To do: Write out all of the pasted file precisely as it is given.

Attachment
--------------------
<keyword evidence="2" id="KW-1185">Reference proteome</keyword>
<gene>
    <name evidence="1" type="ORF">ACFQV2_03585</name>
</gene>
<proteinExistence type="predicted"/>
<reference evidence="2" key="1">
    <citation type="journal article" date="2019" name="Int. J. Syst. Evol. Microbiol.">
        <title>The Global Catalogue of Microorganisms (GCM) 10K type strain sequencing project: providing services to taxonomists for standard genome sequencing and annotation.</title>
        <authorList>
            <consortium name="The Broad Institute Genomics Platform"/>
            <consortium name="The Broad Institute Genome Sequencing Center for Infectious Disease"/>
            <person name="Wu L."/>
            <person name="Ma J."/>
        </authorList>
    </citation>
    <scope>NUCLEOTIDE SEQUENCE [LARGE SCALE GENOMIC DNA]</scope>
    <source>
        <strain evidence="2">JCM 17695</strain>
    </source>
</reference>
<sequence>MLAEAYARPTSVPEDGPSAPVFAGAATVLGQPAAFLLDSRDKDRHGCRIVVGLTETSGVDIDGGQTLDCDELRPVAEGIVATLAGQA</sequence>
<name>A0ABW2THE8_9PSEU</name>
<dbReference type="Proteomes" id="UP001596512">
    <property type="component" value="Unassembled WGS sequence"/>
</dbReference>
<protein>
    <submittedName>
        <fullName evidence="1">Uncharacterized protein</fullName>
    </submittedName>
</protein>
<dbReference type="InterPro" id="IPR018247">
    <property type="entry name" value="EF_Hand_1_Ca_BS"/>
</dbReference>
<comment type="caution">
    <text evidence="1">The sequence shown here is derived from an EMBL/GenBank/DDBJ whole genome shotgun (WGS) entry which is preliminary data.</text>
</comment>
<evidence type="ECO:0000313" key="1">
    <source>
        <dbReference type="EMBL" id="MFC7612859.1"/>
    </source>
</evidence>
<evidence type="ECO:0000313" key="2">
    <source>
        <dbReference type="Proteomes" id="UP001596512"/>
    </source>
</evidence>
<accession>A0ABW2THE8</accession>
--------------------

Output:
<keyword evidence="2" id="KW-1185">Reference proteome</keyword>
<gene>
    <name evidence="1" type="ORF">ACFQV2_03585</name>
</gene>
<proteinExistence type="predicted"/>
<reference evidence="2" key="1">
    <citation type="journal article" date="2019" name="Int. J. Syst. Evol. Microbiol.">
        <title>The Global Catalogue of Microorganisms (GCM) 10K type strain sequencing project: providing services to taxonomists for standard genome sequencing and annotation.</title>
        <authorList>
            <consortium name="The Broad Institute Genomics Platform"/>
            <consortium name="The Broad Institute Genome Sequencing Center for Infectious Disease"/>
            <person name="Wu L."/>
            <person name="Ma J."/>
        </authorList>
    </citation>
    <scope>NUCLEOTIDE SEQUENCE [LARGE SCALE GENOMIC DNA]</scope>
    <source>
        <strain evidence="2">JCM 17695</strain>
    </source>
</reference>
<sequence>MLAEAYARPTSVPEDGPSAPVFAGAATVLGQPAAFLLDSRDKDRHGCRIVVGLTETSGVDIDGGQTLDCDELRPVAEGIVATLAGQA</sequence>
<name>A0ABW2THE8_9PSEU</name>
<dbReference type="Proteomes" id="UP001596512">
    <property type="component" value="Unassembled WGS sequence"/>
</dbReference>
<protein>
    <submittedName>
        <fullName evidence="1">Uncharacterized protein</fullName>
    </submittedName>
</protein>
<dbReference type="InterPro" id="IPR018247">
    <property type="entry name" value="EF_Hand_1_Ca_BS"/>
</dbReference>
<comment type="caution">
    <text evidence="1">The sequence shown here is derived from an EMBL/GenBank/DDBJ whole genome shotgun (WGS) entry which is preliminary data.</text>
</comment>
<evidence type="ECO:0000313" key="1">
    <source>
        <dbReference type="EMBL" id="MFC7612859.1"/>
    </source>
</evidence>
<evidence type="ECO:0000313" key="2">
    <source>
        <dbReference type="Proteomes" id="UP001596512"/>
    </source>
</evidence>
<accession>A0ABW2THE8</accession>